Porra, G1! is a Brazilian Tumblr that covers big news website mistakes (from simple misspellings to big ones such as writing "Players only returned to practice in the next Friday") and examples of this trope (one of the best so far: "Google employee rides his bike in front of the company's building in Zurich").
News about the Comprehensive Spending Review in Britain, containing the most wide-ranging budget cuts for years, was quickly overshadowed by a football player signing a new contract with his club, and all sorts of important stories like that same player's wife getting a boob job.
A local newspaper in Nottinghamshire decided to print a story about Michele Bachmann on pages 4 and 5, with an article about her for some random reason. Particularly odd was the fact that there was major news on that day about the financial markets in Britain.
The local FOX affiliate for Jacksonville listed the most important news stories of 2010. What made this list instead of the Wall Street bailouts, the Stimulus Package, the Matthew Shepard Anti-Gay Hate Crime laws, the withdrawal of combat troops from Iraq, or Arizona's immigration laws? Lindsay Lohan being sentenced to rehab again.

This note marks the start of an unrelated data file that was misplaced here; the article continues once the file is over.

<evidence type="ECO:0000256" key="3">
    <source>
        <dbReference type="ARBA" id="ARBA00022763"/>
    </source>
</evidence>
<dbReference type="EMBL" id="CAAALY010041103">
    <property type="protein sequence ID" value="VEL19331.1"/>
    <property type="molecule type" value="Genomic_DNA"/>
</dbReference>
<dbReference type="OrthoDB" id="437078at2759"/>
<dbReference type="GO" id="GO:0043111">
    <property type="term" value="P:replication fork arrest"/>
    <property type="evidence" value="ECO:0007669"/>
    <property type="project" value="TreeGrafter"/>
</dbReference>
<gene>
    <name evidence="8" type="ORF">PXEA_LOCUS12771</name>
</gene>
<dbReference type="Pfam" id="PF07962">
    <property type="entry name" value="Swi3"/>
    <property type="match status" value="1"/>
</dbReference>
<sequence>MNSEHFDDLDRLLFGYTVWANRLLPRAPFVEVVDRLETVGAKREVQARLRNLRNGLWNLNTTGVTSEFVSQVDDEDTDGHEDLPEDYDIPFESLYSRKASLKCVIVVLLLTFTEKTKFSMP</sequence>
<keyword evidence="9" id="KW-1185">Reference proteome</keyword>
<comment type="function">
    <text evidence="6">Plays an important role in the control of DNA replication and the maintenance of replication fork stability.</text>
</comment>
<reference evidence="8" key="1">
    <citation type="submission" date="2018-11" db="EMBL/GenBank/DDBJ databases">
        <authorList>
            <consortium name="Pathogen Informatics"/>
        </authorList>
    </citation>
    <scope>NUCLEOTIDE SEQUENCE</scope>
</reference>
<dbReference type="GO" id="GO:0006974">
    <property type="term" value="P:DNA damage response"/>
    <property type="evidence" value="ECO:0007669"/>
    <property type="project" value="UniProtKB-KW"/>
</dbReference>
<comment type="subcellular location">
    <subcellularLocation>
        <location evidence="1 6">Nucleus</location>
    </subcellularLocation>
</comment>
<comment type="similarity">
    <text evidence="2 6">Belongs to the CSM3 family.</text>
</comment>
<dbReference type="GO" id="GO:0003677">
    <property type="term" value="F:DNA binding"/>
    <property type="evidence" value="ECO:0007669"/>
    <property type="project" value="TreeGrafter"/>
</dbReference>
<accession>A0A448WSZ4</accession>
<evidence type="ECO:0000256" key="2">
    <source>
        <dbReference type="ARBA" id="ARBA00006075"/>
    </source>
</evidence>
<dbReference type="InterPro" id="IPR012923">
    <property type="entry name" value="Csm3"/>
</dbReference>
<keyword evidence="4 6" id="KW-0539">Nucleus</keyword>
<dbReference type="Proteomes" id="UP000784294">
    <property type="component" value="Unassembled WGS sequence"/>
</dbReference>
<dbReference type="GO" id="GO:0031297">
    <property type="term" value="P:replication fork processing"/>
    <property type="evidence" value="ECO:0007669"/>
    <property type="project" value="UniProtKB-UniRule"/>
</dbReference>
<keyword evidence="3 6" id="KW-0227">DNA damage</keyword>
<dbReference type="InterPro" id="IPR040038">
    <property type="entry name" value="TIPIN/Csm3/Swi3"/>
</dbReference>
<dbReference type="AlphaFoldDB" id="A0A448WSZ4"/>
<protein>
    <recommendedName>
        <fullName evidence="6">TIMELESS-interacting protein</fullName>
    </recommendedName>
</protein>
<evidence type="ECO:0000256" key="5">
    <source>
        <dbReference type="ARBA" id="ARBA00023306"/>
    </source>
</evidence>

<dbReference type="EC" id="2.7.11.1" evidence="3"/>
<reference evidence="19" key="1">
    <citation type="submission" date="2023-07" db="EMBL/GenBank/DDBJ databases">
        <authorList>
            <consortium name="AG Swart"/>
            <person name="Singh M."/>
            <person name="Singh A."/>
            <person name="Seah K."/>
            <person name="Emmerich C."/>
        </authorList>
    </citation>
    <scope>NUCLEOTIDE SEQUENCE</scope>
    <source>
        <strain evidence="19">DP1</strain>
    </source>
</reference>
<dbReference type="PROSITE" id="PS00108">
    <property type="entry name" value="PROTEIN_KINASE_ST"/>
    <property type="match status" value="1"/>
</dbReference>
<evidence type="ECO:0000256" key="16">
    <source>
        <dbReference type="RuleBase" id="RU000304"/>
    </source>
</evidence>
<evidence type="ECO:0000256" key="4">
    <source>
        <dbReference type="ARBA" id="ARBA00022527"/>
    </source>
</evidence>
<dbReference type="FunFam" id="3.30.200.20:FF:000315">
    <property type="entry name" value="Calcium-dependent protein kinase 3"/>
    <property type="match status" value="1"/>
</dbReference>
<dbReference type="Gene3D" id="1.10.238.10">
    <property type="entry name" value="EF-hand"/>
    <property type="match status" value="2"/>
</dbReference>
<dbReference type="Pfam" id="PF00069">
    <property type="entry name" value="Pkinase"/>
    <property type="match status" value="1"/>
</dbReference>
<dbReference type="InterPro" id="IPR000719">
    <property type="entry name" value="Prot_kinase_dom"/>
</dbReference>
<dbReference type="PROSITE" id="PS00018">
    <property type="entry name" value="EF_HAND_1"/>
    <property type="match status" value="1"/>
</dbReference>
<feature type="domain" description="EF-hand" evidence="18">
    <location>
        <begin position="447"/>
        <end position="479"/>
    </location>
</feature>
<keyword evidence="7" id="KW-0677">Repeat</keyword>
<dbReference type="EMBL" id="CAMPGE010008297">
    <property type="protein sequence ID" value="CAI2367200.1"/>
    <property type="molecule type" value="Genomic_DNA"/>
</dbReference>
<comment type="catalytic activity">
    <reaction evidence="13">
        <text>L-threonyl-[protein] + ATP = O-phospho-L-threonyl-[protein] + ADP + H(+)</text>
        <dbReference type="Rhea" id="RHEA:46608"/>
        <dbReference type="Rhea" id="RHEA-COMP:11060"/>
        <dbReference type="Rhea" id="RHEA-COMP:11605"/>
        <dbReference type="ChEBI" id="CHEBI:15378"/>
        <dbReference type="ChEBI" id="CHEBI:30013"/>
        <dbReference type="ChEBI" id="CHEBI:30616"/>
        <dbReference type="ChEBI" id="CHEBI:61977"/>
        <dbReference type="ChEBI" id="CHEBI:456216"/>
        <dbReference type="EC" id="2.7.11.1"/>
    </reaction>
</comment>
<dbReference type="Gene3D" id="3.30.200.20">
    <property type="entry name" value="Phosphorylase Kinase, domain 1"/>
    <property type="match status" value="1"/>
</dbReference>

The tabloid series Inside Edition seems to exist solely to report every move Bristol Palin makes. Yes, they have stretched a brief news story from 2008 across several years.
The Daily Star often prioritises gossip over news, and as such runs into this quite a lot. Most notably, the UN sanctioning action in Libya was relegated to page nine, after a model's tits, coverage on the personal life of Katie Price, whose last action of note was in 2004, and Comic Relief. The front page didn't even mention Libya. At the same time, its stablemate, the Daily Express, was more concerned with petrol prices than covering the actual conflict.
The Daily Express is notorious for finding any excuse to put stories about Princess Diana on the cover (especially conspiracy theories about her death), which has earned the paper the nicknames Diana Express, Di'ly Express and Daily Ex-Princess. When other papers were reporting Saddam Hussein's death sentence, the Express ran with: SPIES COVER UP DIANA 'MURDER'. In 2007 this was temporarily replaced by the Madeleine McCann kidnap story, which the Express ran on one hundred consecutive front pages.